Reviews and notes
2020 Berlin, Galway, Wellington, São Paulo, Taipei, Stockholm
When we have no choice about the life we are born into, what choice do we have in the life we want to live? Faraz Shariat’s assured debut feature examines this by setting a tentative queer love story against the sobering realities of life as an immigrant in modern-day Germany. With dreamy cinematography that invokes summer crushes and stolen moments, No Hard Feelings
is at turns sexy and romantic but nevertheless refuses to let its characters escape the pasts they are running from. As a second-generation Irani-German millennial, Parvis has struggled to understand his heritage. Instead, he seeks solace in gay clubs and casual hook-ups with men who bluntly tell him they don’t usually go for “ethnic” guys. For reasons that are never explained, nor required, Parvis is sentenced to community service at a shelter for refugees. It’s there he meets the smouldering Amon and his older sister Bana, recent arrivals from Iran. As the trio’s friendship blossoms, Parvis is confronted with a glimpse of what his life could have been had his parents not fled Iran, while a burgeoning love affair with Amon begins, even as the threat of deportation looms. Shariat’s light directorial touch eschews audience manipulation for clear-eyed reality, allowing the characters’ fates to unfurl organically as they face a future that holds both hope and disappointment.
– Chris Tse, NZIFF 2020.
As the music pounds and sweaty bodies envelop one another, this German coming-of-age drama leaves no holds barred, depicting with raw explicitness the struggles of being both an immigrant and uncomfortable in one’s sexuality. A feature film debut for director Faraz Shariat, co-written by Paulina Lorenz, No Hard Feelings
draws on the 26 year-old’s own personal experiences, presenting an energetic yet dreamlike cinematic journey that, though it doesn’t travel far, explores and reveals so much.
No Hard Feelings
premiered at the 2020 Berlin Film Festival, winning the Teddy Award for best LGBTQ-themed feature film in the process. It primarily follows the confident and openly gay Parvis (Benjamin Radjaipour), a young man who has avoided the domestic strain that can emerge from a wild sexuality and appetite, being raised by an accepting Iranian-German family. Parvis is ordered to complete community service at a refugee detention centre – overwhelming work at first that develops into more when he meets immigrants Banafshe (Banafshe Hourmazdi) and her quieter brother Amon (Eidin Jalili). He finds his feelings and heart strings begin to wrap tightly around the latter, forming a deep bond of affection.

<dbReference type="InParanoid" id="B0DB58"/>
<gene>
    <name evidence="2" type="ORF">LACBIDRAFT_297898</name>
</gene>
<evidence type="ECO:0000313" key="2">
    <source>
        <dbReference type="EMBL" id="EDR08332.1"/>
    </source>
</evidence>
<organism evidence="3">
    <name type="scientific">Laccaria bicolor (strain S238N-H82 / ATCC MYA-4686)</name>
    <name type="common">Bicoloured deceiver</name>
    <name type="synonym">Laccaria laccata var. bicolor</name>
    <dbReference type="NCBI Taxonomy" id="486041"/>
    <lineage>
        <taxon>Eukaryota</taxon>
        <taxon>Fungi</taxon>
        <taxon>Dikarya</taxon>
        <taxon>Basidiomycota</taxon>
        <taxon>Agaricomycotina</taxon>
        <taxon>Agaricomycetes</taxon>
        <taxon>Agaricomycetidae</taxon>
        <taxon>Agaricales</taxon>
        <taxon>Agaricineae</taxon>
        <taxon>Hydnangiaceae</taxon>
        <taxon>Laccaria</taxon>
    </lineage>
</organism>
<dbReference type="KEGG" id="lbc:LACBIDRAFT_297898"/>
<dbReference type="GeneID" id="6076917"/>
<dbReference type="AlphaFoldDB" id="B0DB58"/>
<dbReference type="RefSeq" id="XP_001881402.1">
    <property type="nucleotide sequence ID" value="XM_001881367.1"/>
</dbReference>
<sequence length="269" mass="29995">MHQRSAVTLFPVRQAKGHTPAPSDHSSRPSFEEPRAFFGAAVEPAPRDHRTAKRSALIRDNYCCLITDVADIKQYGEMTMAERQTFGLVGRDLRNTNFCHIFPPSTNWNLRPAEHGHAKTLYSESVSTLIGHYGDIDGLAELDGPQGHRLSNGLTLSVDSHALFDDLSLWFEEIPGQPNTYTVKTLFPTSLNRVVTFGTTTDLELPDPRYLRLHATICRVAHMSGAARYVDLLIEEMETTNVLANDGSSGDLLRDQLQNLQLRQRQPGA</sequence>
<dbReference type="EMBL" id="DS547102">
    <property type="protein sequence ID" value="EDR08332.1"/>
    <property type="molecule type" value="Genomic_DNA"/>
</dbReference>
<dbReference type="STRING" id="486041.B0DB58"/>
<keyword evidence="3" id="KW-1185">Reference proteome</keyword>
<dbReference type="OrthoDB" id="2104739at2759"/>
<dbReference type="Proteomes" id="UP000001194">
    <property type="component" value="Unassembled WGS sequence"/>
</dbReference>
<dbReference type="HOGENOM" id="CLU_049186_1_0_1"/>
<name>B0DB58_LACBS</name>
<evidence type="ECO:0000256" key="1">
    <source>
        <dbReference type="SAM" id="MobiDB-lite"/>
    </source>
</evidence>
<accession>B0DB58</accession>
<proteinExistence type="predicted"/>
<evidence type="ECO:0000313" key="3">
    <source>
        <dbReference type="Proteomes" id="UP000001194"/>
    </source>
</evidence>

Faraz Shariat’s film is more a realistic portrayal of adolescent relationships than an adventure, simple in its story and effective in its delivery. Once the young characters’ sexual engagement is sparked, the bleach-blonde Radjaipour and co-star Jalili steer the ship, their sizzling on-screen chemistry beautifully emphasised in exploration of their more intimate moments. No Hard Feelings
avoids any clichéd plot mechanisms, choosing to instead invest in the characters and how their relationships develop through everyday events and interactions, much to the benefit of both the viewer and the experience as a whole.
It is boldly ambitious to consider two important themes in tandem, but when handled correctly, as here, the payoff is there for the world to see. For 92 minutes it is wonderful to watch, with stunning cinematography and a lavish, day glo-inspired colour palette; the editing and soundscape are unique and inspired, rocking the viewer back and forth in a cocktail of environments. The main question then is “Is there enough of it?”. What is there is excellent, but the plot lacks organic dramatisation – a greater sense of peril or dilemma that could take it to the next level.
However, as a semi-autobiographical story that is presented with a radical and honest approach, No Hard Feelings
really strikes a chord, particularly with lovers of art house and indie cinema. It is a relative success for the young director, and it will be exciting to see what he, and the youthful actors in his cast, can produce in the very near future.
- Guy Lambert, The Up Coming, 2 December 2020.
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